The War Spirit of the Old Testament
Psalm 20:1-9
The LORD hear you in the day of trouble; the name of the God of Jacob defend you;


II. ITS CONSTRUCTION. It begins with an address to the monarch under the peculiar circumstances of the exigency. Then, with the words, "We will rejoice in Thy salvation," the speakers turn from prayer to the avowal of their confidence and of the spirit in which they would go to the war. Then the high priest might add the next clause, "The Lord fulfil all thy petitions." And now there appears to be a pause, and the sacrifices are offered, and the priest, catching sight of the auspicious omen, exclaims, "Now know I" (from what I observe of the indications of the Divine acceptance of the sacrifices — now know I) "that the Lord sayeth His anointed," etc. Then comes a response from the people, encouraged by what they have heard. "Some trust in chariots, and some in horses" — the very preparations that had been made against them, "but we will," etc. The whole closes by the acclamations of the people. "The Lord save the king! God will hear us. Save, Lord; let the king hear us when we call: we will pray for the king, we will call upon the Lord, we who remain at home when the army advances to the field. This reminds us of and illustrates a passage from R. Hall, entitled "Sentiments Proper to the Present Crisis," a warlike, though at first sight it appears not a very Christian, address, written about forty-four years ago, at the time of the threatened invasion. Addressing a company of volunteers, he introduces a sentiment very similar to that which concludes this Psalm. "Go, then, ye defenders of your country, accompanied with every auspicious omen; advance with alacrity into the field, where God Himself musters the hosts to war. Religion is too much interested in your success not to lend you her aid; she will shed over this enterprise her selected influence. While you are engaged in the field, many will repair to the closet, many to the sanctuary; the faithful of every name will employ that prayer which has power with God; the feeble hands which are unequal to any other weapon will grasp the sword of the spirit; and from myriads of humble, contrite hearts the voice of intercession, supplication, and weeping will mingle with the shouts of battle and the shock of arms."


1. Although all this is very imposing and grand, yet it is not the ideal of humanity. We do not wish such scenes to be permanent or universal. It was all very well for the time, but it is not well now. This is not the way in which God should be worshipped, nor the feelings which we should carry away from His altar. The New Testament tells us again and again that its aim is something altogether different from this "mustering of the hosts to war" — this "Go, ye defenders of your country" — this murdering and slaughtering. War may be brilliant, but it is not a good thing for the world, for humanity.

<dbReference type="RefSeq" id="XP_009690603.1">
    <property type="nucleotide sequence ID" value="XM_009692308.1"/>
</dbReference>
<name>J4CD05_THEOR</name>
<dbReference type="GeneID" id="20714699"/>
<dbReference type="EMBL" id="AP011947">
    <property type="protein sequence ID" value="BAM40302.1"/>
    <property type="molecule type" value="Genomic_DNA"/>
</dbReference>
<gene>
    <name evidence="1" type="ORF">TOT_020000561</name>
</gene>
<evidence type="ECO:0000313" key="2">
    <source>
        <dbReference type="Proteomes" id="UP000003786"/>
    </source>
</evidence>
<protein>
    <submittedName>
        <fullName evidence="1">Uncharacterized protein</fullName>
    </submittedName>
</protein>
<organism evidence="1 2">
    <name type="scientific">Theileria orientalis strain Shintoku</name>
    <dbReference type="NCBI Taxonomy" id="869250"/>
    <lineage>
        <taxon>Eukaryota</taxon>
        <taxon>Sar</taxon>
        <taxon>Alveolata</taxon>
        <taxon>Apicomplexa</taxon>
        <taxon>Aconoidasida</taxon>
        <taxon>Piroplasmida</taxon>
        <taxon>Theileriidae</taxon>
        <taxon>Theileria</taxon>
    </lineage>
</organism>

2. In proportion as the spirit of the Old Testament has been imbibed by nations, they have been retarded in the development of national character, and in the realisation of the Christian ideal. Ceremonies, hierarchies, ritual, a national priesthood, a vicarious religion, an ecclesiastical eastern special class of men being set apart to spend their nights and days in praying for the people — all these come from Judaisers. And so again with the national war spirit, the military art regarded as a profession, the consecration of colours, and the rest, — these are Jewish, not Christian. We laugh at the Covenanter and the Roundhead, but where they were wrong was in imbibing the Old Testament spirit.

3. War is not always without justification, but we ought to shrink from it as an abhorred thing.

4. Let the Psalm remind you of King Jesus, and of His victory and our own through Him.

(Thomas Binney.)

Parallel Verses
KJV: {To the chief Musician, A Psalm of David.} The LORD hear thee in the day of trouble; the name of the God of Jacob defend thee;

WEB: May Yahweh answer you in the day of trouble. May the name of the God of Jacob set you up on high,

The Name of Jehovah
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